Wisconsin Parmesan cheese is truly grate.
Known as the “king of Italian cheese,” Parmesan is a staple in nearly every American home or pizzeria. Parmesan is named for the city of Parma, in the Emilia-Romagna region of Italy, where Parmigiano-Reggiano cheese is considered the finest of all Parmesans. But here in Wisconsin, we make a pretty awesome Parmesan ourselves.
Traditional cheesemakers who came here from Italy found that milk from Wisconsin's exceptional terroir made a quality Parmesan that rivals the Old World stuff. In fact, our cheesemakers have the World Championships to prove it.
Does Parmesan cheese melt?
Sort of. Unlike natural melters like Gouda, Havarti or Muenster, Parmesan is a hard cheese with a lot of protein and very little moisture. It will only melt to a certain degree before turning rubbery, so if you're sprinkling it atop a pizza or casserole, only add it for the last few minutes. Otherwise, Parmesan is best grated and blended slowly into an Alfredo or similar sauce. And don't forget to save your rinds in the freezer! Next time you're making soup or stock, just toss in one or two Parmesan rinds to add a nice depth of flavor.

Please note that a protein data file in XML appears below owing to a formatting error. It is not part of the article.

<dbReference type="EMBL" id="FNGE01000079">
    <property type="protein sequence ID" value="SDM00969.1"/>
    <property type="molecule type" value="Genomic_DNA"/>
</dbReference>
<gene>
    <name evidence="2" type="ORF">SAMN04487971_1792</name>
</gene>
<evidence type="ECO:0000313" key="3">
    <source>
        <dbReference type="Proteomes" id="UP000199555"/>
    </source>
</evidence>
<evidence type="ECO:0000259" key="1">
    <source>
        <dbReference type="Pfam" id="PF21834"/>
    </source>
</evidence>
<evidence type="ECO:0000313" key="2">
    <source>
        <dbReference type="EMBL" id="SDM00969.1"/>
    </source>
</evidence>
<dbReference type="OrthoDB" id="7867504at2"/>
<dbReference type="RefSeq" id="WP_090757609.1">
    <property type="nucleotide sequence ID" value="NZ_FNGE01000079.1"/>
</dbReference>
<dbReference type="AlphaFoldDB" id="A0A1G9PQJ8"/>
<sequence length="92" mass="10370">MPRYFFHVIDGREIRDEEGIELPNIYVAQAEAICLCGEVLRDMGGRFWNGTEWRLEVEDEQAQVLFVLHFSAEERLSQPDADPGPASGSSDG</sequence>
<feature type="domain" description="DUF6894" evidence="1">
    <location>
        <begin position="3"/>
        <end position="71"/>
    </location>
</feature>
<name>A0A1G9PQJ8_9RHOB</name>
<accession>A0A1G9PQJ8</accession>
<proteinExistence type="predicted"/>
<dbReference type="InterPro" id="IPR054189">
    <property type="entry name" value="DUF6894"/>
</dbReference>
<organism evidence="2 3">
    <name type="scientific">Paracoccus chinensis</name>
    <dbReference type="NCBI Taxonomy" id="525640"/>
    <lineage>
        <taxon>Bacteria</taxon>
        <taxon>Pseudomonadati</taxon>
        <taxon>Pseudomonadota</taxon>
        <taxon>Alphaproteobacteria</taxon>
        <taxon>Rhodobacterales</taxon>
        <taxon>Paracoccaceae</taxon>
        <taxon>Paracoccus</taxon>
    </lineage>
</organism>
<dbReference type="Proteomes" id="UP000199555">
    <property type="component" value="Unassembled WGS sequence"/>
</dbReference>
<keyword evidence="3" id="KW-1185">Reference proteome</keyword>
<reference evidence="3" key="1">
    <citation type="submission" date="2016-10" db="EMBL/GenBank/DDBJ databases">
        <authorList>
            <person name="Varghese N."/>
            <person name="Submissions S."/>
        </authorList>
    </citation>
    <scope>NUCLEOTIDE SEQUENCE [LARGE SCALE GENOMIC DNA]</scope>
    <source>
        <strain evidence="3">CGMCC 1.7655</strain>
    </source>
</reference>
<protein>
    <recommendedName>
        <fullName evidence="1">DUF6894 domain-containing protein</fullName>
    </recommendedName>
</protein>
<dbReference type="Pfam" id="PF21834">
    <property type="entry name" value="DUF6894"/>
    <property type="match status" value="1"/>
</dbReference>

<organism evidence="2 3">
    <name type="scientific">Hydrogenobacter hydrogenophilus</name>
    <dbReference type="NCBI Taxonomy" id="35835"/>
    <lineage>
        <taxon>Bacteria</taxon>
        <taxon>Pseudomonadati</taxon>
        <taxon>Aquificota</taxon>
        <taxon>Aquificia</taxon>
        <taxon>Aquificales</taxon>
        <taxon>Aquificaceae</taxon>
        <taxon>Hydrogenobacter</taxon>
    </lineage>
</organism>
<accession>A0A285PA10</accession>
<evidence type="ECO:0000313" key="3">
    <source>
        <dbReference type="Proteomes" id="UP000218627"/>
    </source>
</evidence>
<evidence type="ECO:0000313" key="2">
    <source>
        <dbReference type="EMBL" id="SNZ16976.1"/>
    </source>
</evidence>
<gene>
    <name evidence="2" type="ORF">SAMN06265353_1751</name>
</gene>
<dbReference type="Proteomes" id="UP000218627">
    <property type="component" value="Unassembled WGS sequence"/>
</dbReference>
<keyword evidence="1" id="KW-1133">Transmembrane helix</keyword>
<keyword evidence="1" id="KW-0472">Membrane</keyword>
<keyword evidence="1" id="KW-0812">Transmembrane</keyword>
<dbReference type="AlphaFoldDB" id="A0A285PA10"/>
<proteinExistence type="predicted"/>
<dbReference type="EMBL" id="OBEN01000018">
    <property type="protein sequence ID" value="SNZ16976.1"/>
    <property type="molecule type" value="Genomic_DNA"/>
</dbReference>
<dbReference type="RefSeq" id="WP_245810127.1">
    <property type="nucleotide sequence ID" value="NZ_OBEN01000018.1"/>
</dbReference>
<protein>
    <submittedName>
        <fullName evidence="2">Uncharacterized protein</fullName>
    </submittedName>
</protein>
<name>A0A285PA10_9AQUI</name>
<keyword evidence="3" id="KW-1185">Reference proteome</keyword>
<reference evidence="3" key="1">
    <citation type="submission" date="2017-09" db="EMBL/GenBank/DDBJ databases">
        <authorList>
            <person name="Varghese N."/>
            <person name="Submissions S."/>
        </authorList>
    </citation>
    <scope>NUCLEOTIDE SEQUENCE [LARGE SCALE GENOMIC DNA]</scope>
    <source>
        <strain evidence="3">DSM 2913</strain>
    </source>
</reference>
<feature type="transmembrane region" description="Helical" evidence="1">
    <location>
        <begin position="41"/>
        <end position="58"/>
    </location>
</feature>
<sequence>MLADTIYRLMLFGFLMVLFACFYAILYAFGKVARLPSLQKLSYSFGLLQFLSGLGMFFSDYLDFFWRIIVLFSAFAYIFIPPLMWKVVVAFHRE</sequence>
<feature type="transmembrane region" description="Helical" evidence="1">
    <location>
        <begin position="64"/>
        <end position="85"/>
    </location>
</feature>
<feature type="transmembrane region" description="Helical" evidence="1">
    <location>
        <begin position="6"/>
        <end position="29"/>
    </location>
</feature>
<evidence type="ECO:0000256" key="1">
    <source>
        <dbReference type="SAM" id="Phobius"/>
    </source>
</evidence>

Is Parmesan cheese pasteurized?
Usually. There are many fine Parmesan cheeses made from raw milk, and due to the long aging process (more than 60 days) they are considered safe to eat during pregnancy. To be on the safe side, the SarVecchio® Parmesan cheese made by Sartori and sold by The Wisconsin Cheeseman is made from pasteurized milk.
|Wine:||Asti spumanti, chardonnay, Chianti, light Italian red, Madeira, malbec, merlot, nebbiolo, pinot gris, pinot noir, Port, riesling, rosé, sauvignon blanc, sherry, tempranillo, viognier |
|Beer:||Amber ale, Belgian ale, brown ale, Cider and fruit beers, IPA, Scotch ale|